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The Meaning of Jewish Exceptionalism
Wednesday, November 18, 2020 | 7:30 PM ET
The ultimate judge of Jewish exceptionalism—and of the enduring value of Jewish civilization—is the Divine Source that inspired it. But for Jewish civilization to continue—and to flourish—every generation has to reinforce Jewish ideas and Jewish values in its own language, rituals, schools, and books. The imperative for Jewish cultural self-confidence is only more powerful when the Jewish people is denigrated by its adversaries and unjustly targeted for blame. Having come to play an outsized role in the international arena, Jews should embrace their exceptional role in human history and courageously accept what this requires of them. The actions of American Jews and Jewish Israelis matter beyond their borders. The world seems to get this, for better and for worse. So should the Jews themselves.
Can Liberals Confront Anti-Semitism
March 16, 2020
For centuries, Jews have put their faith in liberal ideas of progress, toleration, and secular democracy. But what if this liberal faith has failed? Ruth Wisse will diagnose the state of Jewish politics in the modern age.
The Dark Side of Holocaust Education
May 7, 2020
The U.S. Holocaust Memorial Museum and educational programs like “Facing History” were intended to act as a deterrent against anti-Jewish aggression: “Never Again.” Was this a realistic expectation? Was retelling the Nazi annihilation of one-third of the Jewish people expected to inspire confidence in the Jews or in Judaism? With anti-Semitism on the rise—and with Jewish identity and commitment among many Diaspora Jews in decline—we need to ask whether the emphasis on Holocaust education bears any responsibility. And with so much Holocaust education now focused on treating every form of national pride or particularism as the seed of hatred—all in the name of liberal pluralism—we need to ask: Has Holocaust education been turned against the Jews?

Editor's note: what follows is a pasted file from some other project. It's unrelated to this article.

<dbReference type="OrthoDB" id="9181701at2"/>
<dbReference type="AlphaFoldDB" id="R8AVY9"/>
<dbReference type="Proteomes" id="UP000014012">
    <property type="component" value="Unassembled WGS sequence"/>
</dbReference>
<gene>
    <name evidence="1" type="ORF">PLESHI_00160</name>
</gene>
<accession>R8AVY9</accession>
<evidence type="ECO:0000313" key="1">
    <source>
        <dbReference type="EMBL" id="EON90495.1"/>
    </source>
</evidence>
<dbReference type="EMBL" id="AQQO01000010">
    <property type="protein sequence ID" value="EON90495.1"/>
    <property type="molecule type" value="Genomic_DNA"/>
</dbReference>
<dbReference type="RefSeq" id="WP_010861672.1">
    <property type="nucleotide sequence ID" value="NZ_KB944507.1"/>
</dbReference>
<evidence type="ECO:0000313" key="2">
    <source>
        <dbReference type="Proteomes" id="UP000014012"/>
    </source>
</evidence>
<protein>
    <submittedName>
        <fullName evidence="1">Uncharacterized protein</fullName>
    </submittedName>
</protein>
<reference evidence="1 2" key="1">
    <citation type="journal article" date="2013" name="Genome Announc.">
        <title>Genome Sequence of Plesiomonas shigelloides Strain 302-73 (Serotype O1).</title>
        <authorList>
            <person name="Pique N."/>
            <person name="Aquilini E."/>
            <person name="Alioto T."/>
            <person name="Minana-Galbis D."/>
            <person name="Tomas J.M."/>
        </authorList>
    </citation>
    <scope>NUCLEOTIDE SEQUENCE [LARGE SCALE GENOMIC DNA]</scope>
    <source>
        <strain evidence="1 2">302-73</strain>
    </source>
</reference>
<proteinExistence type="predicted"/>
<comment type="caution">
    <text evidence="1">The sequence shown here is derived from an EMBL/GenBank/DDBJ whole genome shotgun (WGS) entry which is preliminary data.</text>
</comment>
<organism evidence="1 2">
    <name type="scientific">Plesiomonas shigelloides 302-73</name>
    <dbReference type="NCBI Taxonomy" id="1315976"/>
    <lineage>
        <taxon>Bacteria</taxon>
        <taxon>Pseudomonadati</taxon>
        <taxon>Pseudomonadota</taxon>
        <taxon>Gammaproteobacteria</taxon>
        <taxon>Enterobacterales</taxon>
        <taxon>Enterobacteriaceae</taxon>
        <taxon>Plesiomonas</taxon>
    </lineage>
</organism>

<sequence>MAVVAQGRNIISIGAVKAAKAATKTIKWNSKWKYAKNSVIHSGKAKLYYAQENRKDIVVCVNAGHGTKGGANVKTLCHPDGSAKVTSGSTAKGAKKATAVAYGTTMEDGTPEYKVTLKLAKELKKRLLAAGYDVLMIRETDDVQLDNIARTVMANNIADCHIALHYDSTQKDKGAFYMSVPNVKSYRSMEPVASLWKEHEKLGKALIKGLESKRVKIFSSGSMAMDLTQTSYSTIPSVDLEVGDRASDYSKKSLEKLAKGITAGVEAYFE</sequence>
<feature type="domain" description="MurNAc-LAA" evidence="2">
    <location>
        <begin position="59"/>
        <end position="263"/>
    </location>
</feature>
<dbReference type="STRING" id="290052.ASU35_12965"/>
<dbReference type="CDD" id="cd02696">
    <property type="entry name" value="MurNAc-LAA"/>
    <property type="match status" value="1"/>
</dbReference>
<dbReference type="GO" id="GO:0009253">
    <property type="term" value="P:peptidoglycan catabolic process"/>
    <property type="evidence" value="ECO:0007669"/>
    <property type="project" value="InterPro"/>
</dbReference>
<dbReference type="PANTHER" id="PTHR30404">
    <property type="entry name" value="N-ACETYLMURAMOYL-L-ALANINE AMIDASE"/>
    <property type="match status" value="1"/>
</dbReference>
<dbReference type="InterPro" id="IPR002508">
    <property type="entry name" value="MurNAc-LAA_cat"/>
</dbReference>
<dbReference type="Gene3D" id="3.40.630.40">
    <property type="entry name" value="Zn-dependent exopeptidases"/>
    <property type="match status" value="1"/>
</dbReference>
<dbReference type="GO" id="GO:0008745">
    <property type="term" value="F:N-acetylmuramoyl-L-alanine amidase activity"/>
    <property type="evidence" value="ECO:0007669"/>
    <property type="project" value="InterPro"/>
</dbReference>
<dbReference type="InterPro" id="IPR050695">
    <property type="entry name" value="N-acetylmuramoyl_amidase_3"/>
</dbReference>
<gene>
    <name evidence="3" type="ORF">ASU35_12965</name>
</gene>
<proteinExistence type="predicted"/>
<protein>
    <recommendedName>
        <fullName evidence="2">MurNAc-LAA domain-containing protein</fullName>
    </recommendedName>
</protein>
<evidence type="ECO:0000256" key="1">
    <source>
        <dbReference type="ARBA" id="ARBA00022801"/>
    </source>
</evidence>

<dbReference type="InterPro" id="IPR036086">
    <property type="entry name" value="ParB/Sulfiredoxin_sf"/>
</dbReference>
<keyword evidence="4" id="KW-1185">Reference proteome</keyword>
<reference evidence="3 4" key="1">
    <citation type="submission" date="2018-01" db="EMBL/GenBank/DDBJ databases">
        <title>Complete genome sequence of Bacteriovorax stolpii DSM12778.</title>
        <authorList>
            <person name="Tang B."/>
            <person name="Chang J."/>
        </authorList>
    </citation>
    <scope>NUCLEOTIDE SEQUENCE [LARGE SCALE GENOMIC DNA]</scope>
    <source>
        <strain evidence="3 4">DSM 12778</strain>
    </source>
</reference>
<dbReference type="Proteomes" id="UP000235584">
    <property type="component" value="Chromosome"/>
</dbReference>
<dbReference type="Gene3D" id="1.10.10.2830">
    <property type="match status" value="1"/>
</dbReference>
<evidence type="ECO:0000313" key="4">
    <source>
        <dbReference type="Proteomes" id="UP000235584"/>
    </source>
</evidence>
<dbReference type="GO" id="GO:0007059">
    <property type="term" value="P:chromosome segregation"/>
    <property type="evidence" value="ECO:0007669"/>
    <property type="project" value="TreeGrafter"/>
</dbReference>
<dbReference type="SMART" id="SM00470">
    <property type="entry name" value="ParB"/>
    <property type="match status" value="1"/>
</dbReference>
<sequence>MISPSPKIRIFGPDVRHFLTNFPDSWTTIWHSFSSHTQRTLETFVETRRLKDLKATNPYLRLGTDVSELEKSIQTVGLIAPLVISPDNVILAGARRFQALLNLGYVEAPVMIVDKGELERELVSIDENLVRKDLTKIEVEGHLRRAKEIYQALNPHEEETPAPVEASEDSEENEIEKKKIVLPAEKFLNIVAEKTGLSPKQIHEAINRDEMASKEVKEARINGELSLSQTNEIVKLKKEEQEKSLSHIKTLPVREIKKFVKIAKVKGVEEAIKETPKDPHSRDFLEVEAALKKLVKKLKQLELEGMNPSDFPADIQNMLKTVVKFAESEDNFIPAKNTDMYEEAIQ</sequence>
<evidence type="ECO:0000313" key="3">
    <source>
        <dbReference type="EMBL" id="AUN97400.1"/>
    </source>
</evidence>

Equality and Excellence: Can They Coexist?
October 14, 2020
When Asian students sued Harvard University over an admissions policy that discriminated against them, many compared this to the anti-Jewish quotas of the 1920s and 1930s. Not quite. Whereas the earlier bigotry against Jews (and others) was driven by prejudice against certain minorities, the present bias is the result of affirmative action that tries to benefit the allegedly disadvantaged. Whatever the intentions, the result is a new form of discrimination against high-achieving sub-cultures and a corresponding devaluing of human excellence as a civilizational standard and ideal. Jews are often treated as the new emblems of “white privilege,” and successful Jews often feel guilty about the very success in America that their own liberal children now take all too easily for granted.
About Ruth Wisse
Ruth Wisse recently retired from her position as Martin Peretz Professor of Yiddish Literature and Professor of Comparative Literature at Harvard University, and is currently the Distinguished Senior Fellow at the Tikvah Fund. Her books on literary subjects include an edition of Jacob Glatstein’s two-volume fictional memoir, The Glatstein Chronicles, The Modern Jewish Canon: A Journey Through Literature and Culture, and A Little Love in Big Manhattan. She is also the author of two political studies, If I Am Not for Myself: The Liberal Betrayal of the Jews and Jews and Power. Her most recent book, No Joke: Making Jewish Humor, a volume in the Tikvah Fund’s Library of Jewish Ideas, was recently published by Princeton University Press.